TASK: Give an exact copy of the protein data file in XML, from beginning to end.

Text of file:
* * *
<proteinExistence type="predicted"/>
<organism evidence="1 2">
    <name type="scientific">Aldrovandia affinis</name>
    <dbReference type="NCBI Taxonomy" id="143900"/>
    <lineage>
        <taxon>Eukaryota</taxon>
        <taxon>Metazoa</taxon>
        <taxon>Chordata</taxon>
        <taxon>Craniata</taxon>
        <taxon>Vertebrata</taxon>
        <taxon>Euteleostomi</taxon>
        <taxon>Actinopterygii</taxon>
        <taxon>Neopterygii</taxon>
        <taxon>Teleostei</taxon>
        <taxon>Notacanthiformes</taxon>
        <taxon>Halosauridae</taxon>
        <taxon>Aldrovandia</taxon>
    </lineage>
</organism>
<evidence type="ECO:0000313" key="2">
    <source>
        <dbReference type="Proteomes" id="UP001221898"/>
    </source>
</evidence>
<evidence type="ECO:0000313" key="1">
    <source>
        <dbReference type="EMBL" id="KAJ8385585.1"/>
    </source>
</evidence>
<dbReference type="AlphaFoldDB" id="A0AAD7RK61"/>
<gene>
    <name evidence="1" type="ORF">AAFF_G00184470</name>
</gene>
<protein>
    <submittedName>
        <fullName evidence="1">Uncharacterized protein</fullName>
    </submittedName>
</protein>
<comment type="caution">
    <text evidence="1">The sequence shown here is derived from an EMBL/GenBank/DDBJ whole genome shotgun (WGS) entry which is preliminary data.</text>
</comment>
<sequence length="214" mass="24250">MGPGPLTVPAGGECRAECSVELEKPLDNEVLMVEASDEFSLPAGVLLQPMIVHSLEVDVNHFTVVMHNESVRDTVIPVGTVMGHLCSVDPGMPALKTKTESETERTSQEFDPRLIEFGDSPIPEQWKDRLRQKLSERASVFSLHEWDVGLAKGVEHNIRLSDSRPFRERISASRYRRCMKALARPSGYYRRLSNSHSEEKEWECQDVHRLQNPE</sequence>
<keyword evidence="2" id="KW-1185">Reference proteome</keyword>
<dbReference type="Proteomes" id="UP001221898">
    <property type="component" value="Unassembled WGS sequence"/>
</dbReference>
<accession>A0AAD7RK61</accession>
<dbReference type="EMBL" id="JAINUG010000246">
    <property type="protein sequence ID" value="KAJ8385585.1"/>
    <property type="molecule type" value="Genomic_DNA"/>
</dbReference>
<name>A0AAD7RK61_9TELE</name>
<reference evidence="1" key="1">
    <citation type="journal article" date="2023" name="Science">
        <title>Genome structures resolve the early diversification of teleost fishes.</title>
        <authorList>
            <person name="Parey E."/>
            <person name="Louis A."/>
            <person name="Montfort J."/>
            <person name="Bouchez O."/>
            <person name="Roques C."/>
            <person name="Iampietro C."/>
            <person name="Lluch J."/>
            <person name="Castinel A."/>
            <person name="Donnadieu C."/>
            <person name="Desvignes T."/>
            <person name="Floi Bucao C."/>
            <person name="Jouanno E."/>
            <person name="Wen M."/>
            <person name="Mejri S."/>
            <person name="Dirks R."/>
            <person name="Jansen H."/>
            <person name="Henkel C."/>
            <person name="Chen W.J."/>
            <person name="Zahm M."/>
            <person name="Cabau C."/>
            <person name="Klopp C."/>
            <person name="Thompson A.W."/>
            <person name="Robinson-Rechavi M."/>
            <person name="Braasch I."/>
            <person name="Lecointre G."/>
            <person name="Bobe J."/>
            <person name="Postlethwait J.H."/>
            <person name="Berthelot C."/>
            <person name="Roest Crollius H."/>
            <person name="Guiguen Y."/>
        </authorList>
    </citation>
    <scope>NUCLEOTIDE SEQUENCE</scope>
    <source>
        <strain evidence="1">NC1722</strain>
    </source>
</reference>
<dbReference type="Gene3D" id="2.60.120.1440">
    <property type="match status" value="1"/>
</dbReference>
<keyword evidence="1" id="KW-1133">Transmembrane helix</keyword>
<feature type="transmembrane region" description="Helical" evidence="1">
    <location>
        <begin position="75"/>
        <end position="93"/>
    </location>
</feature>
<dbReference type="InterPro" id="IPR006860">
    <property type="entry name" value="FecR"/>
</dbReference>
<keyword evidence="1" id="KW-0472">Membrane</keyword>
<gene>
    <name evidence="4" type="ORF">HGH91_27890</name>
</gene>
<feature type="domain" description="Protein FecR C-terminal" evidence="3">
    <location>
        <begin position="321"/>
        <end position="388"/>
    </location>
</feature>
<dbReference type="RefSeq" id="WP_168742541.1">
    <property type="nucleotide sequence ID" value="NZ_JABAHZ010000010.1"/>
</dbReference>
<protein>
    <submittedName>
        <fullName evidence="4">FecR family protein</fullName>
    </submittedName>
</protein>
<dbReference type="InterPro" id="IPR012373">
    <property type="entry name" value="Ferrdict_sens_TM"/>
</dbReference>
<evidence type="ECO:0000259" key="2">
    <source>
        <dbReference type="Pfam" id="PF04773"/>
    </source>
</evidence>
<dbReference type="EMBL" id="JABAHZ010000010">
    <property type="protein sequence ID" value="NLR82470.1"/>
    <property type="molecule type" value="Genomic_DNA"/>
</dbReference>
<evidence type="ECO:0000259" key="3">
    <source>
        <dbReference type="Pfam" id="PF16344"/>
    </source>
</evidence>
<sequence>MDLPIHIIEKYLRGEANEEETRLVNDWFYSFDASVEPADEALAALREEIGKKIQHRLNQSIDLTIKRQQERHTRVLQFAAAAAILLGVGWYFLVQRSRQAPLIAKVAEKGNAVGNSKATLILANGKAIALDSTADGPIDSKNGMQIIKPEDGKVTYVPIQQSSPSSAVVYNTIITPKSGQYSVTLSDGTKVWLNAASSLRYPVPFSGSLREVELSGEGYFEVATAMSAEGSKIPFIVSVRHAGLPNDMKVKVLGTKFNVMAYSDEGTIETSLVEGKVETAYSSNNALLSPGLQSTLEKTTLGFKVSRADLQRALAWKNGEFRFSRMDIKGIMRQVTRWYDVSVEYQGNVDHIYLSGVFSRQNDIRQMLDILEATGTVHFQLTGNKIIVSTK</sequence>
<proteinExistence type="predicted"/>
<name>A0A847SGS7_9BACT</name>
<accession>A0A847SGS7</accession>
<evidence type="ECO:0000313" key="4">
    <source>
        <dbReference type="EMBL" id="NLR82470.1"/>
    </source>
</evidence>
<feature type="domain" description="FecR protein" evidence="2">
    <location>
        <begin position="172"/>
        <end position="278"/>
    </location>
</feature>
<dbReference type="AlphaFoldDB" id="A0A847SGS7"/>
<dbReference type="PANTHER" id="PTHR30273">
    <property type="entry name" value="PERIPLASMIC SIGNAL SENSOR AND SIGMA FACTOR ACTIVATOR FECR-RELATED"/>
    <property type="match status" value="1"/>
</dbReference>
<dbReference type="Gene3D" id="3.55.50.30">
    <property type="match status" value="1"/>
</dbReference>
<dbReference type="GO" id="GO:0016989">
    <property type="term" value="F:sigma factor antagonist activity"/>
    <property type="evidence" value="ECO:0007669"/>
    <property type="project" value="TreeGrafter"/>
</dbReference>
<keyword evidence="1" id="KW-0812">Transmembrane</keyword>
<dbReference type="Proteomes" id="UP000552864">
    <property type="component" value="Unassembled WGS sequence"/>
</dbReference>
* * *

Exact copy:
<proteinExistence type="predicted"/>
<organism evidence="1 2">
    <name type="scientific">Aldrovandia affinis</name>
    <dbReference type="NCBI Taxonomy" id="143900"/>
    <lineage>
        <taxon>Eukaryota</taxon>
        <taxon>Metazoa</taxon>
        <taxon>Chordata</taxon>
        <taxon>Craniata</taxon>
        <taxon>Vertebrata</taxon>
        <taxon>Euteleostomi</taxon>
        <taxon>Actinopterygii</taxon>
        <taxon>Neopterygii</taxon>
        <taxon>Teleostei</taxon>
        <taxon>Notacanthiformes</taxon>
        <taxon>Halosauridae</taxon>
        <taxon>Aldrovandia</taxon>
    </lineage>
</organism>
<evidence type="ECO:0000313" key="2">
    <source>
        <dbReference type="Proteomes" id="UP001221898"/>
    </source>
</evidence>
<evidence type="ECO:0000313" key="1">
    <source>
        <dbReference type="EMBL" id="KAJ8385585.1"/>
    </source>
</evidence>
<dbReference type="AlphaFoldDB" id="A0AAD7RK61"/>
<gene>
    <name evidence="1" type="ORF">AAFF_G00184470</name>
</gene>
<protein>
    <submittedName>
        <fullName evidence="1">Uncharacterized protein</fullName>
    </submittedName>
</protein>
<comment type="caution">
    <text evidence="1">The sequence shown here is derived from an EMBL/GenBank/DDBJ whole genome shotgun (WGS) entry which is preliminary data.</text>
</comment>
<sequence length="214" mass="24250">MGPGPLTVPAGGECRAECSVELEKPLDNEVLMVEASDEFSLPAGVLLQPMIVHSLEVDVNHFTVVMHNESVRDTVIPVGTVMGHLCSVDPGMPALKTKTESETERTSQEFDPRLIEFGDSPIPEQWKDRLRQKLSERASVFSLHEWDVGLAKGVEHNIRLSDSRPFRERISASRYRRCMKALARPSGYYRRLSNSHSEEKEWECQDVHRLQNPE</sequence>
<keyword evidence="2" id="KW-1185">Reference proteome</keyword>
<dbReference type="Proteomes" id="UP001221898">
    <property type="component" value="Unassembled WGS sequence"/>
</dbReference>
<accession>A0AAD7RK61</accession>
<dbReference type="EMBL" id="JAINUG010000246">
    <property type="protein sequence ID" value="KAJ8385585.1"/>
    <property type="molecule type" value="Genomic_DNA"/>
</dbReference>
<name>A0AAD7RK61_9TELE</name>
<reference evidence="1" key="1">
    <citation type="journal article" date="2023" name="Science">
        <title>Genome structures resolve the early diversification of teleost fishes.</title>
        <authorList>
            <person name="Parey E."/>
            <person name="Louis A."/>
            <person name="Montfort J."/>
            <person name="Bouchez O."/>
            <person name="Roques C."/>
            <person name="Iampietro C."/>
            <person name="Lluch J."/>
            <person name="Castinel A."/>
            <person name="Donnadieu C."/>
            <person name="Desvignes T."/>
            <person name="Floi Bucao C."/>
            <person name="Jouanno E."/>
            <person name="Wen M."/>
            <person name="Mejri S."/>
            <person name="Dirks R."/>
            <person name="Jansen H."/>
            <person name="Henkel C."/>
            <person name="Chen W.J."/>
            <person name="Zahm M."/>
            <person name="Cabau C."/>
            <person name="Klopp C."/>
            <person name="Thompson A.W."/>
            <person name="Robinson-Rechavi M."/>
            <person name="Braasch I."/>
            <person name="Lecointre G."/>
            <person name="Bobe J."/>
            <person name="Postlethwait J.H."/>
            <person name="Berthelot C."/>
            <person name="Roest Crollius H."/>
            <person name="Guiguen Y."/>
        </authorList>
    </citation>
    <scope>NUCLEOTIDE SEQUENCE</scope>
    <source>
        <strain evidence="1">NC1722</strain>
    </source>
</reference>
<dbReference type="Gene3D" id="2.60.120.1440">
    <property type="match status" value="1"/>
</dbReference>
<keyword evidence="1" id="KW-1133">Transmembrane helix</keyword>
<feature type="transmembrane region" description="Helical" evidence="1">
    <location>
        <begin position="75"/>
        <end position="93"/>
    </location>
</feature>
<dbReference type="InterPro" id="IPR006860">
    <property type="entry name" value="FecR"/>
</dbReference>
<keyword evidence="1" id="KW-0472">Membrane</keyword>
<gene>
    <name evidence="4" type="ORF">HGH91_27890</name>
</gene>
<feature type="domain" description="Protein FecR C-terminal" evidence="3">
    <location>
        <begin position="321"/>
        <end position="388"/>
    </location>
</feature>
<dbReference type="RefSeq" id="WP_168742541.1">
    <property type="nucleotide sequence ID" value="NZ_JABAHZ010000010.1"/>
</dbReference>
<protein>
    <submittedName>
        <fullName evidence="4">FecR family protein</fullName>
    </submittedName>
</protein>
<dbReference type="InterPro" id="IPR012373">
    <property type="entry name" value="Ferrdict_sens_TM"/>
</dbReference>
<evidence type="ECO:0000259" key="2">
    <source>
        <dbReference type="Pfam" id="PF04773"/>
    </source>
</evidence>
<dbReference type="EMBL" id="JABAHZ010000010">
    <property type="protein sequence ID" value="NLR82470.1"/>
    <property type="molecule type" value="Genomic_DNA"/>
</dbReference>
<evidence type="ECO:0000259" key="3">
    <source>
        <dbReference type="Pfam" id="PF16344"/>
    </source>
</evidence>
<sequence>MDLPIHIIEKYLRGEANEEETRLVNDWFYSFDASVEPADEALAALREEIGKKIQHRLNQSIDLTIKRQQERHTRVLQFAAAAAILLGVGWYFLVQRSRQAPLIAKVAEKGNAVGNSKATLILANGKAIALDSTADGPIDSKNGMQIIKPEDGKVTYVPIQQSSPSSAVVYNTIITPKSGQYSVTLSDGTKVWLNAASSLRYPVPFSGSLREVELSGEGYFEVATAMSAEGSKIPFIVSVRHAGLPNDMKVKVLGTKFNVMAYSDEGTIETSLVEGKVETAYSSNNALLSPGLQSTLEKTTLGFKVSRADLQRALAWKNGEFRFSRMDIKGIMRQVTRWYDVSVEYQGNVDHIYLSGVFSRQNDIRQMLDILEATGTVHFQLTGNKIIVSTK</sequence>
<proteinExistence type="predicted"/>
<name>A0A847SGS7_9BACT</name>
<accession>A0A847SGS7</accession>
<evidence type="ECO:0000313" key="4">
    <source>
        <dbReference type="EMBL" id="NLR82470.1"/>
    </source>
</evidence>
<feature type="domain" description="FecR protein" evidence="2">
    <location>
        <begin position="172"/>
        <end position="278"/>
    </location>
</feature>
<dbReference type="AlphaFoldDB" id="A0A847SGS7"/>
<dbReference type="PANTHER" id="PTHR30273">
    <property type="entry name" value="PERIPLASMIC SIGNAL SENSOR AND SIGMA FACTOR ACTIVATOR FECR-RELATED"/>
    <property type="match status" value="1"/>
</dbReference>
<dbReference type="Gene3D" id="3.55.50.30">
    <property type="match status" value="1"/>
</dbReference>
<dbReference type="GO" id="GO:0016989">
    <property type="term" value="F:sigma factor antagonist activity"/>
    <property type="evidence" value="ECO:0007669"/>
    <property type="project" value="TreeGrafter"/>
</dbReference>
<keyword evidence="1" id="KW-0812">Transmembrane</keyword>
<dbReference type="Proteomes" id="UP000552864">
    <property type="component" value="Unassembled WGS sequence"/>
</dbReference>